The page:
Driving along I 90, God and I spotted an ominous black billboard with red letters proclaiming “After you die, you WILL meet God.” The absurdity made us laugh. When God rides shotgun, the drive gets much more interesting.
“Now there’s an eyesore! Who do you think put that up?” God asked. Oh fun, I thought. A road game, like I spy with my little eye. (I play this with the grandchildren.) We’ll call this one Who put up that billboard?
“Well,” I said. “I’m guessing it’s someone you know quite well, but who only knows you through the lenses of judgement or vengeance. Am I right?”
“You’re warm,” God said.
“Okay. Let’s see. It’s got to be someone who’s unaware of all the places you hang out. Someone who doesn’t understand you make everyone’s acquaintance long before they open their eyes.” God nodded and gazed out the window, wispy tendrils of lavender floating around his head.
“And someone who has trouble understanding your infinite, ongoing, outlandish forgivingness. A bully, even. Trying to scare people into thinking you’re a bully too.”
God looked at me, grinned, and adjusted the seat. “These Prius seats are worse than economy class on the newer airplanes. Really hard on my lower back,” God said. “Think you can get the answer before Butte?”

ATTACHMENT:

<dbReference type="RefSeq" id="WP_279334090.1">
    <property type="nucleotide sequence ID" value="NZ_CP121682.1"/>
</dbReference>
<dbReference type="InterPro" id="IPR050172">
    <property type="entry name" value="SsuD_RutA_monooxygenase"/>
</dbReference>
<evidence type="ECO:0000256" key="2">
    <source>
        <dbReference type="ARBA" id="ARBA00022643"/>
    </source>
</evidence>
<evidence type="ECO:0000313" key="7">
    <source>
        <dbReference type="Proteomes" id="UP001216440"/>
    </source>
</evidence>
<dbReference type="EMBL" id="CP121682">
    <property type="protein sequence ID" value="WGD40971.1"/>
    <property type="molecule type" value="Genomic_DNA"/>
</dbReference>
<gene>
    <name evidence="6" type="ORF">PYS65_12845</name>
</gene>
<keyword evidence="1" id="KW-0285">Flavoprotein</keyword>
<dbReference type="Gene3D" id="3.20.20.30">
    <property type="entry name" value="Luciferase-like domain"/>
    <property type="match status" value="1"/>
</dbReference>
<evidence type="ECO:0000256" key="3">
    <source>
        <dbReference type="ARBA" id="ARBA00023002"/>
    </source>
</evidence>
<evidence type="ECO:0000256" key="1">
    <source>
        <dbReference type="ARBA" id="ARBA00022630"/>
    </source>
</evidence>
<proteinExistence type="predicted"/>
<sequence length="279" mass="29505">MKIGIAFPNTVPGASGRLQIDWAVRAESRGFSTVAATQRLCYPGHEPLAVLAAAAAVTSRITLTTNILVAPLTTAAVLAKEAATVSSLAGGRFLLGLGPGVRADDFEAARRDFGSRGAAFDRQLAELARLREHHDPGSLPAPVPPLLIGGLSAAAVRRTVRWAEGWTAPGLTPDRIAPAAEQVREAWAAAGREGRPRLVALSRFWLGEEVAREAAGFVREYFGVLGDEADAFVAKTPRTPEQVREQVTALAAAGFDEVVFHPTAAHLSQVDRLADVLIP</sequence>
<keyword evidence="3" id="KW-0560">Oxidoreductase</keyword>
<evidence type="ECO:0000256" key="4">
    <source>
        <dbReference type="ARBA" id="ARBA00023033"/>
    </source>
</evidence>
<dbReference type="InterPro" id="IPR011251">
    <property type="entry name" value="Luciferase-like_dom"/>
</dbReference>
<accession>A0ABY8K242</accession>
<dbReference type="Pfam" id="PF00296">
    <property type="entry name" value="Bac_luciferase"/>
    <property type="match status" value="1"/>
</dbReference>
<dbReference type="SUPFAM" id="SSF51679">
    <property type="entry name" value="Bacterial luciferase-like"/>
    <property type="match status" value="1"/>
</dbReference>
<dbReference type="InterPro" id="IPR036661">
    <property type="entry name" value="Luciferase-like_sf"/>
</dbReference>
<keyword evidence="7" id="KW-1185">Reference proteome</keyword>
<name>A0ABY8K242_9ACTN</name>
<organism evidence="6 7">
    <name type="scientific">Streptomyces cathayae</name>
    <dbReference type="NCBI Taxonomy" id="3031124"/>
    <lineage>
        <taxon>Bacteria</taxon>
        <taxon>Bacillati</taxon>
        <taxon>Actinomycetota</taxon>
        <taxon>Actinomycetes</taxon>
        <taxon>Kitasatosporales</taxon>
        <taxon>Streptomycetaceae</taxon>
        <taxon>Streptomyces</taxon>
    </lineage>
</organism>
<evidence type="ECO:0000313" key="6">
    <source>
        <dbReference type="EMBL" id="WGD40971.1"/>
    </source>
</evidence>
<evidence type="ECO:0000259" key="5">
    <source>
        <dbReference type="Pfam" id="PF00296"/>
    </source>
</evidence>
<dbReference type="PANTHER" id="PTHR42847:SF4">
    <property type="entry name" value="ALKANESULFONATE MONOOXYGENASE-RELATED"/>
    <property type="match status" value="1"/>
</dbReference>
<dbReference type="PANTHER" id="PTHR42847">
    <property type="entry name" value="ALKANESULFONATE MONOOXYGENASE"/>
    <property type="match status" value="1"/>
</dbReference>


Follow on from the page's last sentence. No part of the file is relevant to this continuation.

I shrugged. The game was losing its appeal. I realized I didn’t like the person behind that billboard. I wanted to put another one alongside that said “You’ll meet God too, buddy. He’ll be gay. She’ll be the hungry one to your left. The homeless, uninsured drunk. He’ll be the one you put in the private, for-profit prison. She’ll be cold. Broke. Possibly abused. You will have crucified her more times than I can count.”
“Any more guesses?” God interrupted my line of thought. An answer had occurred to me. I didn’t want to say it, but with God, there’s no such thing. I hemmed and hawed. Then I just blurted it.
“It’s my neighbor, isn’t it?” I tightened my grip on the wheel, eyebrows knit together, angry tears welling up in my eyes.
“Right!!” God said. “Ding, ding, ding. You win. Way to go.”
“Ah, shit,” I said, using a word I usually avoid. God had tricked me again. “I should’ve known. I can’t love people like that, God. I just can’t.”
“Sure you can,” God said. His gnarled black hand covered mine for a moment, sending a wave of heat through my body. “I believe in you. Go for it. Remember, I’ve got your back.”
“Nonsense,” I said, giving God a punch in the shoulder.
“Nonsense,” God answered. We stopped in Butte for coffee.